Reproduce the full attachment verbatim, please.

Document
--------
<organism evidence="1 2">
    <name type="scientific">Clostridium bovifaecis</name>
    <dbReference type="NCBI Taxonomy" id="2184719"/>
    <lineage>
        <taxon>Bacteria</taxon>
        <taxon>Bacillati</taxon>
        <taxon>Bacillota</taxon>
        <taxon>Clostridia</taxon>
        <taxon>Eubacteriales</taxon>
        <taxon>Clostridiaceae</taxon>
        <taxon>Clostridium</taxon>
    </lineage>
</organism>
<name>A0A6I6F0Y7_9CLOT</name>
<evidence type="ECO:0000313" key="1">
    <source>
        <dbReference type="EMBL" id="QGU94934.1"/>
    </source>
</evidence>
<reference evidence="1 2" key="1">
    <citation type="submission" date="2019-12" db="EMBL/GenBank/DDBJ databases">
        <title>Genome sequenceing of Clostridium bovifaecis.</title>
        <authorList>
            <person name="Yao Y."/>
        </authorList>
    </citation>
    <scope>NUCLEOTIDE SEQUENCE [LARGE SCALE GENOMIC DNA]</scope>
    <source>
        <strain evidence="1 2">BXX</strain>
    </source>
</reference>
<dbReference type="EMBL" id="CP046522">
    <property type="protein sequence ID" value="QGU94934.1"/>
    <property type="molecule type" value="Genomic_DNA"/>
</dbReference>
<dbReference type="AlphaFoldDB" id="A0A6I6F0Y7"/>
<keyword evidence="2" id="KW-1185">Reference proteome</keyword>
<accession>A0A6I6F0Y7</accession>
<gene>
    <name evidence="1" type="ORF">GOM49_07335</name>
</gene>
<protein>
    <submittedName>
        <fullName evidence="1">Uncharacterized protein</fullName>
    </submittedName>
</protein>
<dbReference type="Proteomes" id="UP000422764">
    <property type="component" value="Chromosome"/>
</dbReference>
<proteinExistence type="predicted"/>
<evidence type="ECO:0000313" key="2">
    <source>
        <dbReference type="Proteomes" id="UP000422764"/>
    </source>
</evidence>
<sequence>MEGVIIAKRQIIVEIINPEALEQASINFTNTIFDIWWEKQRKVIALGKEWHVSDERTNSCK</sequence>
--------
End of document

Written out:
<organism evidence="1 2">
    <name type="scientific">Clostridium bovifaecis</name>
    <dbReference type="NCBI Taxonomy" id="2184719"/>
    <lineage>
        <taxon>Bacteria</taxon>
        <taxon>Bacillati</taxon>
        <taxon>Bacillota</taxon>
        <taxon>Clostridia</taxon>
        <taxon>Eubacteriales</taxon>
        <taxon>Clostridiaceae</taxon>
        <taxon>Clostridium</taxon>
    </lineage>
</organism>
<name>A0A6I6F0Y7_9CLOT</name>
<evidence type="ECO:0000313" key="1">
    <source>
        <dbReference type="EMBL" id="QGU94934.1"/>
    </source>
</evidence>
<reference evidence="1 2" key="1">
    <citation type="submission" date="2019-12" db="EMBL/GenBank/DDBJ databases">
        <title>Genome sequenceing of Clostridium bovifaecis.</title>
        <authorList>
            <person name="Yao Y."/>
        </authorList>
    </citation>
    <scope>NUCLEOTIDE SEQUENCE [LARGE SCALE GENOMIC DNA]</scope>
    <source>
        <strain evidence="1 2">BXX</strain>
    </source>
</reference>
<dbReference type="EMBL" id="CP046522">
    <property type="protein sequence ID" value="QGU94934.1"/>
    <property type="molecule type" value="Genomic_DNA"/>
</dbReference>
<dbReference type="AlphaFoldDB" id="A0A6I6F0Y7"/>
<keyword evidence="2" id="KW-1185">Reference proteome</keyword>
<accession>A0A6I6F0Y7</accession>
<gene>
    <name evidence="1" type="ORF">GOM49_07335</name>
</gene>
<protein>
    <submittedName>
        <fullName evidence="1">Uncharacterized protein</fullName>
    </submittedName>
</protein>
<dbReference type="Proteomes" id="UP000422764">
    <property type="component" value="Chromosome"/>
</dbReference>
<proteinExistence type="predicted"/>
<evidence type="ECO:0000313" key="2">
    <source>
        <dbReference type="Proteomes" id="UP000422764"/>
    </source>
</evidence>
<sequence>MEGVIIAKRQIIVEIINPEALEQASINFTNTIFDIWWEKQRKVIALGKEWHVSDERTNSCK</sequence>